The Games for Change Festival is kicking off this week in New York City and Pittsburgh’s designers, developers and educators are showing up in full force.
The four-day fest promotes live-action, physical games (including an “epic” retelling of the fall of the Roman Republic) and video games with a social impact (like Start the Talk that helps parents build real-life skills to help them talk with their child about underage drinking.) The festival includes presentations, workshops, awards, and of course, plenty of chances to play the games themselves.
This year’s G4C award nominees include Papers, Please, in which gamers act as an immigration inspector in a fictional country and decide who can enter and who is arrested or turned away. Another award finalist, TyrAnt brings players down to level of everyday, boring ol’ backyard ants and slowly unveils their amazingly complex ecosystem.
The festival celebrates games that have a purpose beyond entertainment– the types of games games-based learning advocates around the country have embraced for their ability to engage kids (and adults) in critical thinking and decision making while immersing them in a medium they love.
This year, for the first time, social impact games and G4C are going to be in the brightest spotlight yet. G4C is partnering with Tribeca Film Festival to bring together über talented game creators and storytellers—a natural fit, if you think about it. But beyond the collaboration potential, pairing up with the well-known film festival means wider exposure.
“I feel like we are crossing the line into something that is more mainstream,” G4C President Asi Burak told Polygon. “When games are a part of something larger, like the Tribeca Film Festival, they can be very effective, and now we are a more public facing program because we are participating in the Family Day.”
Another similarity between films and games is the intense passion of their creators. Jesse Schell, CEO of Schell Games, is speaking on Wednesday about how passion and “authentic caring” is successfully infused into some games while other games fall flat.
Based in Pittsburgh, Schell Games is a national leader in transformational games. The company lists The Fred Rogers Company, Pixar and PBS Kids among its clients.
Schell’s success venturing into the world of educational games was no easy feat. Developing games that will actually work in schools is notoriously tricky, as educators need to be convinced the games really will enhance students’ learning.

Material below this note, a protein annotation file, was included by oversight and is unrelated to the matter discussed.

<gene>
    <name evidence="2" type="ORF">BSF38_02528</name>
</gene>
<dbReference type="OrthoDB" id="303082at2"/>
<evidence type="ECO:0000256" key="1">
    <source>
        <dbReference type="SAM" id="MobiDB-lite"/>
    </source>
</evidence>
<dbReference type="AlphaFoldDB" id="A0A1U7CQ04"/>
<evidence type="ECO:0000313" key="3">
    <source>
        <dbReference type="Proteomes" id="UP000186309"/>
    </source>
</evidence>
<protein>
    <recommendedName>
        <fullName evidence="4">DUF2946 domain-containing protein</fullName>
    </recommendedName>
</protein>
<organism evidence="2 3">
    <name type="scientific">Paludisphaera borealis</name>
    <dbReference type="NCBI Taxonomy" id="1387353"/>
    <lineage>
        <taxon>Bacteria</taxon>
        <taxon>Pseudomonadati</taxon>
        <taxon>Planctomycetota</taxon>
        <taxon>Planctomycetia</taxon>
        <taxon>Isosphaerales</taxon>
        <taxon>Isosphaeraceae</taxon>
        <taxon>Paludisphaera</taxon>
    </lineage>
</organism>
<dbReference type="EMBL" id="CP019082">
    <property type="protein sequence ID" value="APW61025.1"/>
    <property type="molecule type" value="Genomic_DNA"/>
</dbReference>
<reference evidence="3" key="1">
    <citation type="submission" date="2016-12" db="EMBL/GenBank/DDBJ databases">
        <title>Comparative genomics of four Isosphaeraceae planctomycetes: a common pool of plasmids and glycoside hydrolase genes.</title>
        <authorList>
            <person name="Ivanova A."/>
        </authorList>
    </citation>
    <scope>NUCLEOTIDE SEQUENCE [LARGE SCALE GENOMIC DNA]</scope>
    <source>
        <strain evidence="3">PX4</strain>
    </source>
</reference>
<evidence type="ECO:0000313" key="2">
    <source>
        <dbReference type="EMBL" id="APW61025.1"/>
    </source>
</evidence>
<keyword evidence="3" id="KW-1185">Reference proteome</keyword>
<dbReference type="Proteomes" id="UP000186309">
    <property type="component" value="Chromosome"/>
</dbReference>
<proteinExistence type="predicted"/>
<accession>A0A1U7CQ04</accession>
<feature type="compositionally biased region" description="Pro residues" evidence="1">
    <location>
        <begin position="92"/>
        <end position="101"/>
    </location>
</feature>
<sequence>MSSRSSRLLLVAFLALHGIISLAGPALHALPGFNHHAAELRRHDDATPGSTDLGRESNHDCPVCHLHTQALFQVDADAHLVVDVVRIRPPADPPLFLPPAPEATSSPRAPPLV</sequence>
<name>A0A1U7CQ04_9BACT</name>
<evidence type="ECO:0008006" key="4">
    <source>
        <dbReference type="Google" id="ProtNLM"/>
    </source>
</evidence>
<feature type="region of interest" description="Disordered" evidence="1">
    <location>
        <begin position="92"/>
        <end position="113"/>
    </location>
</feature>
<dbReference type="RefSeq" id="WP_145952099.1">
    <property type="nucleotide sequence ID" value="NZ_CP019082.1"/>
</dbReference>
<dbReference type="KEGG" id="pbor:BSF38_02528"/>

Turning Fantasy Into Reality: Building Games That Schools Need, a panel on Thursday led by Kevin Bushweller, Constance Steinkuehler, Alan Gershenfeld and Chris Curran, will explore the mistakes developers most often make when heading into the K-12 market and consider how developers can transform “the fantasy of a game” into a successful, applicable tool for learning or assessment.
Steinkuehler, a senior policy analyst at the Office of Science and Technology Policy, is also participating in a discussion with award-winning game designer and author Jane McGonigal and EdTech innovator Idit Harel Caperton about the role of women in the game media industry. Everyone has heard how male-dominated the industry still is (47 percent of gamers are women, but 88 percent of video game developers are male, according to Women’s Media Center), but the three experts are going a step further to hammer out what they think needs to happen to achieve gender parity. After all, encouraging the next generation of girls to pursue game development would be a social change in itself.
Remake Learning is representing at the festival in a talk-show style panel on Thursday, Remaking Learning: Live from Pittsburgh. Michael Levine, Drew Davidson, Gregg Behr, Cathy Lewis Long and Michelle King will dive into how tech experts, artists, educators, and gamers that make up the Kids+Creativity Network are crossing boundaries and forming a connected learning ecosystem.
It’s fitting that the Kids+Creativity Network gets its time in the G4C spotlight, as Pittsburgh is becoming a national leader in games-based learning. The city’s penchant for interdisciplinary collaboration has formed a hotbed for games-based learning innovations.
For example, educators at Elizabeth Forward Middle School partnered with the Entertainment Technology Center at Carnegie Mellon University and the online learning platform Zulama to teach game design with an emphasis on science, technology, engineering, and math. (Drew Davidson, director of the ETC, will be demo-ing a G4C award-finalist game along with Nick Fortungo, co-founder of Playmatics, on Wednesday.)
The City of Pittsburgh and the Kids + Creativity Network will be recognized with a Tribeca Disruptive Innovation Award on Friday. The award honors people or organizations that have made a social impact by breaking the mold—something Pittsburgh’s gamers, educators, makers, and kids are definitely pros at.
Top photo/ Games for Change.